...about the conservative outrage over Sarah Jeong's white-people jokes. There were many contributions cut for lack of space -- as well as events that came too late for it, like alt-right black person Candace Owen's stunt of changing "white" to "Jewish" in Jeong's tweets to get Twitter to briefly suspend her. Victim status: Achieved! (No point explaining to her why it's more offensive to rag on Jews; she'll probably tell you that Hitler killed just as many white people.)

As you might imagine, there was lot of infantile rage over at Ace of Spades, including this lightly-disguised White Pride plaint:
The left's attempt to impose a new "Woke" Jim Crow caste system will result in the same sort of mass civil unrest that the last Jim Crow caste system did-- except that there's a lot more people they're trying to turn into an Untouchable caste, now.
You see a lot of this on Twitter, too:

I can picture these cowboys carefully laundering their Confederate flags in anticipation of the Civil War Rematch. ("Basil" appears to be Canadian, actually, but probably identifies with Worldwide Wypipo.)

They're even worse when they try to explain themselves. After denouncing Jeong's "racist... misandrist and heterophobic" tweets, Daniel Greenfield at FrontPageMag repeats a crime news story about April Epperson, a white lady running a Subway sandwich shop who threw a black guy out of her store and called him n*****, for which she was later fired. Epperson claims the black guy punched her (no evidence of that, though this video reveals a tussle when she grabbed the phone he was recording her with); Greenfield seems to take her at her word, and after he runs it through his grievance-processor it comes out tied to Jeong:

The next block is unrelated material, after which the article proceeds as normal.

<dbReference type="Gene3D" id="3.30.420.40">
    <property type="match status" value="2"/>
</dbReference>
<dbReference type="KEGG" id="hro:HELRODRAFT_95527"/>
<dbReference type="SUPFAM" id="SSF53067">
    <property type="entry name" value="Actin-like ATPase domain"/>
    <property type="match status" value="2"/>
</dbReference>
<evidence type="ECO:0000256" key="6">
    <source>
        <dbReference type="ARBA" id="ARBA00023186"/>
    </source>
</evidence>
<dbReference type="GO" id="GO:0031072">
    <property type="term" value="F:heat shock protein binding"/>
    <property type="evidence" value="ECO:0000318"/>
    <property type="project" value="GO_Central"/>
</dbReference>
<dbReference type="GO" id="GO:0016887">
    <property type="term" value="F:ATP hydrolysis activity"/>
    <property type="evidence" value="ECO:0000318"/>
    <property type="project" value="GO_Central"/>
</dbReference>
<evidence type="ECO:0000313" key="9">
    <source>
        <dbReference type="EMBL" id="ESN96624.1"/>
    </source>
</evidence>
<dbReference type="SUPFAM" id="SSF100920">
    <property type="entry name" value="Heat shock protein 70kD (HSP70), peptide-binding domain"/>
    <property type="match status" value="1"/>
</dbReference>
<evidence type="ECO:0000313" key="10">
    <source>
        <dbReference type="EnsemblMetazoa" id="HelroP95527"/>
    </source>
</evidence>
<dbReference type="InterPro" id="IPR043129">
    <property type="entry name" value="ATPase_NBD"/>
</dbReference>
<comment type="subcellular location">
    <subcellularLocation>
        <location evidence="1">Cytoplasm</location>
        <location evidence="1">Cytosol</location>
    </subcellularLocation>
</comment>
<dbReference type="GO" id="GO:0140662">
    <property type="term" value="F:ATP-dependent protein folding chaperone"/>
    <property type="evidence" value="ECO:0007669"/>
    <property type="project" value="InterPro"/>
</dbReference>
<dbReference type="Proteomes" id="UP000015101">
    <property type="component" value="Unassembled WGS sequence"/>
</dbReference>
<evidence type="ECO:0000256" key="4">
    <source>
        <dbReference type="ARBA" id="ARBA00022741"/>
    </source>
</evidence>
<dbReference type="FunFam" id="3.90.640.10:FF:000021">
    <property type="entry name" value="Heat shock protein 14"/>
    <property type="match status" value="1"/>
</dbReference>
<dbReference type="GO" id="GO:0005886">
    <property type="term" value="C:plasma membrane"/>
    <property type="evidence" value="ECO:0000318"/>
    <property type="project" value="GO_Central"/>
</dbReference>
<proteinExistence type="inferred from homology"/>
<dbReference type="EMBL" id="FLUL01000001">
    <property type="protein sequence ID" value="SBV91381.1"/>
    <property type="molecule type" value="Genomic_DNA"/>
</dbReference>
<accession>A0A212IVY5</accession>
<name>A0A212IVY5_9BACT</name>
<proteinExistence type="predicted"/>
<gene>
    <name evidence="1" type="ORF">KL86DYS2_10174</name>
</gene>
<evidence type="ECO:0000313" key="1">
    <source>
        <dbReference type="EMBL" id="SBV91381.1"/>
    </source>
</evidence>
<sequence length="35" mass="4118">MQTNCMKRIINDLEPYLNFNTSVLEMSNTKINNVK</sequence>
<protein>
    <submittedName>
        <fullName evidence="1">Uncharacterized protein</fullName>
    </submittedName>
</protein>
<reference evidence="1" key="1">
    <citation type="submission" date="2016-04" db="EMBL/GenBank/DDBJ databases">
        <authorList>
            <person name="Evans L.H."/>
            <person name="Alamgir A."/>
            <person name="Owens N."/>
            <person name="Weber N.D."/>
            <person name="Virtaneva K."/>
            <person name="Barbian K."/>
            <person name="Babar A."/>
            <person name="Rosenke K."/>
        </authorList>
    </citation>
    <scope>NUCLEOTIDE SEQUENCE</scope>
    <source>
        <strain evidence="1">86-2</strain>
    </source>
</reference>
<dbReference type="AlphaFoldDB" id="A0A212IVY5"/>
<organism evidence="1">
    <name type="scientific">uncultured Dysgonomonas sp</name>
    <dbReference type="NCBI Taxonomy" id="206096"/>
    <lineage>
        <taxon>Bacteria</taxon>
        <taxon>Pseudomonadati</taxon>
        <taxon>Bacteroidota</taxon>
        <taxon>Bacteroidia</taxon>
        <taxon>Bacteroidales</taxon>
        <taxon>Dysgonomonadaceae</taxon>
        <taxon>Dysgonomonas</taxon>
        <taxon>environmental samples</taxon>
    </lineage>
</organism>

But who has more power, the new writer for the biggest and most influential paper in the country or a Subway manager? And who feels more threatened, a blogger getting nasty tweets or a woman being punched in the face by a man? 
Who has more power, Epperson or Jeong?  
It's easy to tell. Because Jeong will have a job despite tweeting multiple racist things about white people. While Epperson won't. Nor will anyone else hire her.
I don't know why Greenfield didn't just use the knockout game like every other race-obsessed wingnut. Oh, and Jeong's not the only one beating up the white lady:
That's why Obama has never been held accountable for his meeting with Farrakhan. It's why the Congressional Black Caucus, the Women's March leaders and other powerful leftist figures have gotten away with being racist and being anti-Semitic. It's why Sarah Jeong and the New York Times will get away with it too. 
How do these people even live, terrified of and hateful toward half of their fellow citizens?

Friday, August 03, 2018


Put on Lenny Kaye's first "Nuggets" compilation yesterday and, well,
I've been there ever since.

•  More proof that libertarians are simply the worst: At Reason Jesse Walker has an essay about some books on the Hollywood Blacklist that is somewhat moored to reality -- he accepts it existed, for one thing, and that it was bad, which is more than assholes like Jonah Goldberg can do. But there's a lot of otherhanding -- did you know pro-blacklist Hollywood hands suffered, too? -- and when he talks about the messages screen artists like Dalton Trumbo conveyed in their films before (and, behind fronts, during) the blacklist, he emits lulus like this: